(AFP) - Japan's biggest mobile carrier NTT Docomo said Friday it would abandon a once-hopeful Indian telecoms business, becoming the latest major firm to run into trouble in the huge market.
The Tokyo-based company said it would move to unload its 26.5 percent stake in money-losing Tata Teleservices as it also announced that its annual net profit turned down.
Docomo, which had invested about $2.6 billion in the Indian firm over the past five years, held a board meeting Friday at which directors decided to exercise an option to sell the stake should the firm not meet performance targets, which will almost certainly be the case.
"We decided in a board meeting today that we will exercise our rights to sale all stakes we hold if TTSL has failed to reach the targeted performance in the fiscal year to March," Docomo said in a statement.
The move comes several weeks after Japanese pharmaceutical giant Daiichi Sankyo pulled the plug on its disastrous investment in India's Ranbaxy, while automaker Toyota was hammered by recent labour unrest at two southern Indian plants.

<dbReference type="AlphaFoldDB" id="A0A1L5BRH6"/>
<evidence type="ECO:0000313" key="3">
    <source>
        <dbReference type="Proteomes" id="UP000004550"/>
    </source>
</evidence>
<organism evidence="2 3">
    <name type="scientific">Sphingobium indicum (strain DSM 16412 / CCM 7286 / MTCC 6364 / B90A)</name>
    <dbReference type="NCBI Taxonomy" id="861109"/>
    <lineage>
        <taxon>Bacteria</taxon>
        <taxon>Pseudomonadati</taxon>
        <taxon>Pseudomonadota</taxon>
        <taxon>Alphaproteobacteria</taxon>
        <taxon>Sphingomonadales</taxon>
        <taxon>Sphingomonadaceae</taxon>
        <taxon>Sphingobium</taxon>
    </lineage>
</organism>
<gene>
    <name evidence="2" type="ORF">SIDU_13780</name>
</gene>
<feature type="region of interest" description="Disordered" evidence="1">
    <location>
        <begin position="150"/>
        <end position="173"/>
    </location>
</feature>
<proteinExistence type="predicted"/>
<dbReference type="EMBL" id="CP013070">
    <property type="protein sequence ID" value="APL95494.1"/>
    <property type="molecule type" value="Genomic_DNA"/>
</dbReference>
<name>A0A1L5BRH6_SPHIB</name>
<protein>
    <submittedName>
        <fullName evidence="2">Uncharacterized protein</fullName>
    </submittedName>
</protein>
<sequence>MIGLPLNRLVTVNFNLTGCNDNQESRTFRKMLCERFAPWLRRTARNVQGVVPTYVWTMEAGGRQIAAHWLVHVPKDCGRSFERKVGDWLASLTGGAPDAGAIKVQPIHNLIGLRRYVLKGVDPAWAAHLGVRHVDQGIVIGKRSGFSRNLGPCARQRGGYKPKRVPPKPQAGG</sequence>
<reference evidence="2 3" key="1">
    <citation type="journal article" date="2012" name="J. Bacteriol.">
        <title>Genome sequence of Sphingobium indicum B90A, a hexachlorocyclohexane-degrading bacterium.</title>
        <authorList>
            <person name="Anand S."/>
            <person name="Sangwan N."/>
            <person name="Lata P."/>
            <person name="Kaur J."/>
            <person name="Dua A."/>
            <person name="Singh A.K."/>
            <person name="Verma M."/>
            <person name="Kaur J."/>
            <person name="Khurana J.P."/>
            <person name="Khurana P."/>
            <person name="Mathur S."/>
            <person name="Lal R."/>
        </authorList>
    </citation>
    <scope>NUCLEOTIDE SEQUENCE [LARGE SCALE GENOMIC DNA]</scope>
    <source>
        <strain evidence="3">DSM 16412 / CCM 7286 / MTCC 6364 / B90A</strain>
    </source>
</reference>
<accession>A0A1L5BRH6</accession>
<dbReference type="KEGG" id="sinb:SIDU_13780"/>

Other major firms have also suffered in the Indian market, including Britain's Vodafone which was slapped with a claim of more than $2 billion for non-payment of capital gains taxes.
South Korean steel giant Posco has seen its $12 billion project in southern India stalled over regulatory issues and claims of human rights violations tied to land acquisitions.
The Indian market had looked lucrative for Docomo, which is trying to counter a shrinking market at home.
The number of mobile subscriptions in India stands at 903.36 million – more than six times the number of mobile contracts in Japan – according to the Telecom Regulatory Authority of India.
But the venture formed in 2008 by Indian conglomerate Tata Group and Docomo struggled to break into the big leagues despite offering some premium services.
It was the first to offer 3G data services in India, yet was unable to attract enough customers. The firm ranks seventh in market share in the Indian telecom sector.